Issues...

Discussion in 'Chicken Behaviors and Egglaying' started by bethaldridge, May 13, 2008.

  1. bethaldridge

    bethaldridge Out Of The Brooder

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    May 13, 2008
    I'm new to the forum. So I'll give you a little background....

    MIL bought me a set of 25 Fancy Layers from McMurray in early April of last year. 15 died. McMurrays replaced them with an unsexed batch of 25 none of those died. In June 21 of the 35 we had left came to live at my house. Since then for one reason or another we have lost chickens and roos. One morning I came in to find a roo decapitated and the head completely missing. Several of the other roos over time have appeared to be sick they have troubly standing, they sort of tip over, they'll shake their heads and then pass etc.

    So... long story short.... we are down to 4 hens and 1 roo. They are a year old and I have NO eggs. None. My only layer was eaten by a possum about 3 weeks ago. I don't get it. I should have had eggs in September of last year. We had nothing. December rolled around. Still No eggs. Finally in Feb my buff cochin starts laying an egg a day. Then she gets picked off and now I just don't understand. They're a year old. Shouldn't they be laying???? I checked the hens, and they're hens alright. Vents look healthy. Chickens look healthy and behave healthy. They eat layer feed with the occasional scratch treat, fruits and veggies and they get fresh clean water more than 2X daily.

    I just don't get it. If anyone has any thoughts on the matter I'd appreciate it.

    We just bought 22 more chicks and 2 ducks to replace the malfunctioning chickens. I'm going to clean and scrub the coop before sticking them all out there. Any suggestions on what to scrub the place down with would be appreciated as well.

    I just want cotton pickin eggs for Pete's sake!
     
    Last edited: May 13, 2008
  2. silkiechicken

    silkiechicken Staff PhD Premium Member

    [​IMG]

    Could you describe their living establishments in space and type of bedding?

    As for predators, beheading sounds like weasels.

    For what happened to them... otherwise am not so sure. Maybe more details?
     
  3. bethaldridge

    bethaldridge Out Of The Brooder

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    May 13, 2008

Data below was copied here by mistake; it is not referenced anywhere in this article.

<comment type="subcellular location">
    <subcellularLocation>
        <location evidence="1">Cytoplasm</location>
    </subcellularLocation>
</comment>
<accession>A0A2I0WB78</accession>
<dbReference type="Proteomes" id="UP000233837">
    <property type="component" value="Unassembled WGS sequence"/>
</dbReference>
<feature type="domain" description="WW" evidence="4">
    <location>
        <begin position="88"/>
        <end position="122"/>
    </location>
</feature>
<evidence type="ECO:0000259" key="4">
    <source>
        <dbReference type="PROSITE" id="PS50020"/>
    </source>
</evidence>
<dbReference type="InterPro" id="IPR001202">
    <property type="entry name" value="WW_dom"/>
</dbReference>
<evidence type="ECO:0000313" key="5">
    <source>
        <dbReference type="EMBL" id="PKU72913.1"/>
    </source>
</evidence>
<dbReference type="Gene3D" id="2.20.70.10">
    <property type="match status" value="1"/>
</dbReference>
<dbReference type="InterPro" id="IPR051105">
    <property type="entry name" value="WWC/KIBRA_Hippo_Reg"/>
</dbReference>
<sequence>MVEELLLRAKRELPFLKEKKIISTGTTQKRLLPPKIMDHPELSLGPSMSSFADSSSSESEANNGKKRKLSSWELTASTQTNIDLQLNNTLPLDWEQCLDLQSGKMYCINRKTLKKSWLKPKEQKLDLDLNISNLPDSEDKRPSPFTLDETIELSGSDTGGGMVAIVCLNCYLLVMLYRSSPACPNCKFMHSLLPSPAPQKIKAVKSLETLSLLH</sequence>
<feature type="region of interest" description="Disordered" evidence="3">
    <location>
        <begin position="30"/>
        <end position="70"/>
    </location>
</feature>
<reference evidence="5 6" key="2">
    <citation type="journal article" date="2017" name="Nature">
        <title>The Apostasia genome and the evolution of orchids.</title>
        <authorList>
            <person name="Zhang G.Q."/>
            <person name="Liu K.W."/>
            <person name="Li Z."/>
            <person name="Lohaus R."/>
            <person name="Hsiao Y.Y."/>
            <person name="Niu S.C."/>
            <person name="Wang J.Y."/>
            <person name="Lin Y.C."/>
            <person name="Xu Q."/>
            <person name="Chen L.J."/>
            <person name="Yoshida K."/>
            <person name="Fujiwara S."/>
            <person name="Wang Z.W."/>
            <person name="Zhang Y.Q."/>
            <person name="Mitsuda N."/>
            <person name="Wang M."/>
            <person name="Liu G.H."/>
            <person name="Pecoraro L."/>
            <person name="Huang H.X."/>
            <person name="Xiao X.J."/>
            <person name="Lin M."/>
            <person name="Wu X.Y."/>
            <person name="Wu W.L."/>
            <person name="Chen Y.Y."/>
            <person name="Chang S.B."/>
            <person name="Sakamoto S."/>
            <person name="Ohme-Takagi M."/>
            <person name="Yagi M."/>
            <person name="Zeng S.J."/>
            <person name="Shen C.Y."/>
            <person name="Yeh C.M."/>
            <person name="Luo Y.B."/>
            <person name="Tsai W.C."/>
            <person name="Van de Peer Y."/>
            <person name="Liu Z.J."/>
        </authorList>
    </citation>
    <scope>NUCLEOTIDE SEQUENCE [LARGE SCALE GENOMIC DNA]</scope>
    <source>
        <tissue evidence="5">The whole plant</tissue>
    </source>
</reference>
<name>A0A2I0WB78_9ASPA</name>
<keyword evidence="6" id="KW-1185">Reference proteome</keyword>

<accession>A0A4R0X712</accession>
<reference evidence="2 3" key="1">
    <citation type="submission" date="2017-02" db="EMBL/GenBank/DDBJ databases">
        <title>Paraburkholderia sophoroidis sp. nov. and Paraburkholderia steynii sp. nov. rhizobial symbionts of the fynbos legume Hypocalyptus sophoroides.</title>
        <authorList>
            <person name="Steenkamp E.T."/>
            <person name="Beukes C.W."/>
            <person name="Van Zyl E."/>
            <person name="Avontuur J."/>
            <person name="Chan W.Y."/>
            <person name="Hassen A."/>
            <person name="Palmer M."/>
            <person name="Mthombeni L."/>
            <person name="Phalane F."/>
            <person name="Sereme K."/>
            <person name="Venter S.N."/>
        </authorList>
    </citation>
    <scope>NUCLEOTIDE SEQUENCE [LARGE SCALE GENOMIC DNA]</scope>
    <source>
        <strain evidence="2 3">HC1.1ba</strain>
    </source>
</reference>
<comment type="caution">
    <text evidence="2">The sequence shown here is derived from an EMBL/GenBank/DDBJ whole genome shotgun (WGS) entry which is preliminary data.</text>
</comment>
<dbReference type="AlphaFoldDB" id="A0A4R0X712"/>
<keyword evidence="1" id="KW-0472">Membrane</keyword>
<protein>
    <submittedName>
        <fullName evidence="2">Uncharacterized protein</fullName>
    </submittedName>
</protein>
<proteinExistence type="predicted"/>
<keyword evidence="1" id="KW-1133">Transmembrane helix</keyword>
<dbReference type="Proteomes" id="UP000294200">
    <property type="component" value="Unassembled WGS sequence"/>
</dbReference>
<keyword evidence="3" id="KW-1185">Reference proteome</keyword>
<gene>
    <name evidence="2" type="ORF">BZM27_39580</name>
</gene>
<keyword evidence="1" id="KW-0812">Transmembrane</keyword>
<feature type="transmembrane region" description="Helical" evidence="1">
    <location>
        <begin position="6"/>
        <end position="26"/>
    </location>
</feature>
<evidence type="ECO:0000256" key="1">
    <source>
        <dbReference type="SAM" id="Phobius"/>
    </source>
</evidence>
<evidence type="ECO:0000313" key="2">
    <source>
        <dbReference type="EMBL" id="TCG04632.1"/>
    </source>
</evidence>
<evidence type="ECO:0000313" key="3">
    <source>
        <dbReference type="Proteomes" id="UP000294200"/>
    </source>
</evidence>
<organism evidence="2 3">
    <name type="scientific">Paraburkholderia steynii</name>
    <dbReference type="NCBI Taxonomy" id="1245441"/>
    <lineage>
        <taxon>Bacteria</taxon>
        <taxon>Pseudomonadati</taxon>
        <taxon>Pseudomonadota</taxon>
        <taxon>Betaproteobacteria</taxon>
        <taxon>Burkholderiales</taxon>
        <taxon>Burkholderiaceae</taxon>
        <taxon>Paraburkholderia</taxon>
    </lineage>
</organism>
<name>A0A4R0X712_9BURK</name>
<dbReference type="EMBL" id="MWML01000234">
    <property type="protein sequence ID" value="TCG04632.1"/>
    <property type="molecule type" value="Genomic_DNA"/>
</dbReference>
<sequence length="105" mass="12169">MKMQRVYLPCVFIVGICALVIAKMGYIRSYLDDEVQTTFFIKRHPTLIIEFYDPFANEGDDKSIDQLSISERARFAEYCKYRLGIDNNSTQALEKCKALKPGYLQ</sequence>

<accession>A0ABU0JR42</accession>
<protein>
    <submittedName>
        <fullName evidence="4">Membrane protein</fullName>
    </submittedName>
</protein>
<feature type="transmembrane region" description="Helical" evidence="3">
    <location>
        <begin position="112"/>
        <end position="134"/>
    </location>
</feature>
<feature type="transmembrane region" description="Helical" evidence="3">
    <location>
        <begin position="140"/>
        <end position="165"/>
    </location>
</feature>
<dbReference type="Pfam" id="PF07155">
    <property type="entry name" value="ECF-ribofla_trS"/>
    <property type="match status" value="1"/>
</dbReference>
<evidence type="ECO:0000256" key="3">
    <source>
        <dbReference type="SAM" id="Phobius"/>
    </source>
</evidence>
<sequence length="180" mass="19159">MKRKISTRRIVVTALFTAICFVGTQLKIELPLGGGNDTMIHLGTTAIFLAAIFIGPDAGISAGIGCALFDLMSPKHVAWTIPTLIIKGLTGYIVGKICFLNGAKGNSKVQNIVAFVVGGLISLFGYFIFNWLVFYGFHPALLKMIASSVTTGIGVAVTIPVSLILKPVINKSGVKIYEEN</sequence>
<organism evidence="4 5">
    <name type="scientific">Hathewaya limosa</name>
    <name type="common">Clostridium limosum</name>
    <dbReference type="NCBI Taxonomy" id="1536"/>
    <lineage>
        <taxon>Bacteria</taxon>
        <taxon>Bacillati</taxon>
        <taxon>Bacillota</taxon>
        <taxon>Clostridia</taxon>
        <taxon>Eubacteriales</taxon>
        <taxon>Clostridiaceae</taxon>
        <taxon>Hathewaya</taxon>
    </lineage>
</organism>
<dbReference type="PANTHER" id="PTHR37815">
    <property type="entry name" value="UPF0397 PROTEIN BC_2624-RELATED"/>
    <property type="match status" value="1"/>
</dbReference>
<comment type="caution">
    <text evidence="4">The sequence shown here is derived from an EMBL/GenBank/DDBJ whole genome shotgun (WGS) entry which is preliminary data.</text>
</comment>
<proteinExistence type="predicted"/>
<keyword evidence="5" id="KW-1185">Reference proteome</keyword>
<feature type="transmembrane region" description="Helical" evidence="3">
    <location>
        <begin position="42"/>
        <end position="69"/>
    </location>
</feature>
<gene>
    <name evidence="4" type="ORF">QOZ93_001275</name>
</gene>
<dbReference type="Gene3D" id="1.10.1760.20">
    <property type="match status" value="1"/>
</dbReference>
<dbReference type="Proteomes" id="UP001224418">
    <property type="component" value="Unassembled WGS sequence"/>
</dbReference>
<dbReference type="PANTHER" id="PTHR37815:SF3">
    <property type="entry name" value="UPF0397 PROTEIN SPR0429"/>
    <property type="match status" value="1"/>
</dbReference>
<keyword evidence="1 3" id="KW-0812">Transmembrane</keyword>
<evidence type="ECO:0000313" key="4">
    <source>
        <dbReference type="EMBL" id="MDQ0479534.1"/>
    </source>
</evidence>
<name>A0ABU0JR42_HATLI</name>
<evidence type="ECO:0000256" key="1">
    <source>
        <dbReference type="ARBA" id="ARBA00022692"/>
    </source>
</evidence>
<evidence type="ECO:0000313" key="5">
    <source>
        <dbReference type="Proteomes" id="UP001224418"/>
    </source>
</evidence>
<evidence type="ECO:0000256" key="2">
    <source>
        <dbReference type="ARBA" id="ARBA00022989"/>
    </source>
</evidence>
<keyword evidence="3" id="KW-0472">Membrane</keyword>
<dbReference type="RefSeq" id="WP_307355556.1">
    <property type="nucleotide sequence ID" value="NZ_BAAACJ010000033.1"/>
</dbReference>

They have a large 10X25x8 ft space inside the barn that is enclosed with two large windows to let in light and a door with a ramp to go outside into the run which is about 14X20 fenced in with a bird netting overtop to keep them in and other things out. Their bedding is straw only. There are 10 nesting boxes which they don't use for any other purpose than waste disposal KWIM.

    At the time of the beheading and the buff getting eaten there was a break in the fence which I have since fixed so nothing else can get in.

    Hen's Breeds are... Black Cochin Bantam, Black Rosecomb, Partridge Rock and a Silver Seabright (who is the DEVIL!), the Roo is a large White Rock
     
  4. antiquebuff

    antiquebuff Chillin' With My Peeps

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    Some of the Fancy Hens can take longer to lay. My Top Hats were around 8-9 months before I got any eggs. I don't know what kind you have but this could have something to do with it. [​IMG] As fas as the predators, keep the run and coop as tight as possible. We use hardware cloth only because we have to may animals around. Good luck and I hope you find the answers you need!
     
  5. silkiechicken

    silkiechicken Staff PhD Premium Member

    Did you ever take the birds who died a non predator death to a state vet for a necrscopy to see if they had some sort of disease? Could there have been a bad batch of feed? Not sure what would have slowly done your flock in like that.